These auctions are a cornerstone of the government’s strategy to encourage and support low carbon power generation projects, including solar and offshore wind farms.
For the past 15 years, CfD auctions have been instrumental in reducing costs and providing certainty to clean energy developers.
However, concerns are now mounting within the renewable energy sector – analysts and industry insiders have voiced their apprehensions, primarily due to rising cost pressures and perceived inflexibility in government policies.
The government has decided to reduce the offshore wind cap price from £46/MWh to £44/MWh (in 2012 prices), aiming to continue the trend of decreasing real prices in renewable energy.
However, due to rising construction costs, it’s unlikely that developers can bid below this cap price, potentially leading to no bids.
According to a leading trade association, it is becoming increasingly likely that there will be a scarcity of bids for offshore wind projects in this round of CfD auctions.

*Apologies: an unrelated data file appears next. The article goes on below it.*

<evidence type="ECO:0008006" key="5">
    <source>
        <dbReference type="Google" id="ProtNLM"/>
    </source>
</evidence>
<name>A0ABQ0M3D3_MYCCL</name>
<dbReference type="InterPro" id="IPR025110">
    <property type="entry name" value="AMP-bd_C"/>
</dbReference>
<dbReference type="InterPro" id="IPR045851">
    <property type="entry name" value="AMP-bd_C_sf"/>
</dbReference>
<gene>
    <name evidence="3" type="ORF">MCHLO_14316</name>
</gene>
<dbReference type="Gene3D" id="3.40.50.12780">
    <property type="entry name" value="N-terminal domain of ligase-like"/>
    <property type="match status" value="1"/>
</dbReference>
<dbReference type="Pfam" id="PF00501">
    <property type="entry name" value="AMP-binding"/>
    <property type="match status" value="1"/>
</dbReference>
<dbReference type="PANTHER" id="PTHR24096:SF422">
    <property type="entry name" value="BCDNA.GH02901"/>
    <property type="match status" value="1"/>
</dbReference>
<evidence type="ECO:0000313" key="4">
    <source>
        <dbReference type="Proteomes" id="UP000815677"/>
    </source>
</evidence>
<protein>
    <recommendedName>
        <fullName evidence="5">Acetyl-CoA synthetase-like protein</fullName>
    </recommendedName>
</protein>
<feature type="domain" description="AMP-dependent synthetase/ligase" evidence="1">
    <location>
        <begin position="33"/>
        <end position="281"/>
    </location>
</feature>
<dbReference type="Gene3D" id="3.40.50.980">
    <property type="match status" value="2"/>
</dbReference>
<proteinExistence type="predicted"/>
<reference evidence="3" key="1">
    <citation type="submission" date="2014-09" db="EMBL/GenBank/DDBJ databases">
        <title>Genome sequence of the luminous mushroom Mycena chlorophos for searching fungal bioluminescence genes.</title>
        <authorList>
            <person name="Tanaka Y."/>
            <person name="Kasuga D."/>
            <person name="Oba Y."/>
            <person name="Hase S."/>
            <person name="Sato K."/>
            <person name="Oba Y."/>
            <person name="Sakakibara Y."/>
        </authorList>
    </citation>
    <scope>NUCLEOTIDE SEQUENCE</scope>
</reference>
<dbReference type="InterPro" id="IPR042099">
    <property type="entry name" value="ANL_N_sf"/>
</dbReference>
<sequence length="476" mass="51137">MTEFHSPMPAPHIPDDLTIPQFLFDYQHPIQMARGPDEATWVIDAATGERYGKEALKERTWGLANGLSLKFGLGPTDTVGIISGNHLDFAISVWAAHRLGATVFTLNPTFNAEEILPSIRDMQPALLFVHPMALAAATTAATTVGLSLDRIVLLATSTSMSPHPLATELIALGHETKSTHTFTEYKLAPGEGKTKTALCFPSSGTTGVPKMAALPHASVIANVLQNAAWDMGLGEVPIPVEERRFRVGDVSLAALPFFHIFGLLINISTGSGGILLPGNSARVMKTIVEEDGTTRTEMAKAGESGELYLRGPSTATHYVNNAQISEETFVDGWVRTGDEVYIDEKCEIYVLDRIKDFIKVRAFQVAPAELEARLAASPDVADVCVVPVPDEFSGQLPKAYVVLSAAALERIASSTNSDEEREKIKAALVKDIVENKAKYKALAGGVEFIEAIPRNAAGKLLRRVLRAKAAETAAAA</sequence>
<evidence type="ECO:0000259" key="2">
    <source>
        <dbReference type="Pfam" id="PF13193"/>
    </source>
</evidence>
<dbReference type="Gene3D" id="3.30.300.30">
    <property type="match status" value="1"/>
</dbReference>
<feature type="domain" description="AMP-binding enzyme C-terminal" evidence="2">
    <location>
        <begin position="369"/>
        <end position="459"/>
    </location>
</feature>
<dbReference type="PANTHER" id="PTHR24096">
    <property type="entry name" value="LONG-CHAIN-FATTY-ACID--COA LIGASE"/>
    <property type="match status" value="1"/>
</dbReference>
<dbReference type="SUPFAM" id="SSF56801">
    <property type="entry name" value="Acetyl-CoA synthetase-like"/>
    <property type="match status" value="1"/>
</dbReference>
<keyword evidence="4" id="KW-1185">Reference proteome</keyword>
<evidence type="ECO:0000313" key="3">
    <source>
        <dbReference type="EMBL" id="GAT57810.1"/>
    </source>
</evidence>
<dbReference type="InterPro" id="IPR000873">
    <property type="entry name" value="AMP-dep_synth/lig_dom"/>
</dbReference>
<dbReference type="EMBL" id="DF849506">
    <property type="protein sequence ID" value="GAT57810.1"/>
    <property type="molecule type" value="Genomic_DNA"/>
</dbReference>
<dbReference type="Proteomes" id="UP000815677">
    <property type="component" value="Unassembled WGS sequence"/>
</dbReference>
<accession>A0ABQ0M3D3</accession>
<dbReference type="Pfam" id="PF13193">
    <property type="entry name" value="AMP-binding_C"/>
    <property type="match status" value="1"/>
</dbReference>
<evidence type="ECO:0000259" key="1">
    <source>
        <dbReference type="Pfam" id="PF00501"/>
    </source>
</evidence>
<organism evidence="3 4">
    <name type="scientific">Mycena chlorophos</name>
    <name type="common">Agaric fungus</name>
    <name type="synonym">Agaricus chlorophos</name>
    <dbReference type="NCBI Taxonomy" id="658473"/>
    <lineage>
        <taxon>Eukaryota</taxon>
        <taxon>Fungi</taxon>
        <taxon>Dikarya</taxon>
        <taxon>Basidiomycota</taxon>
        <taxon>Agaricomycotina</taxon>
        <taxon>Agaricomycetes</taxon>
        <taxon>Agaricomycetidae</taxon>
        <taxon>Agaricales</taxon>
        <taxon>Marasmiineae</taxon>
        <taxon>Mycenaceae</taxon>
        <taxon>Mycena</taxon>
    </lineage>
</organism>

Reports from The Times, citing insider sources, suggest that there might not be any significant bids for new offshore wind farm projects in this auction.
POLITICO has also reported on industry figures expressing their concerns about the outcome.
In prior rounds, offshore wind has held a prominent position, with nearly 7GW out of the nearly 11GW of CfDs awarded last year being allocated to fixed-bottom projects.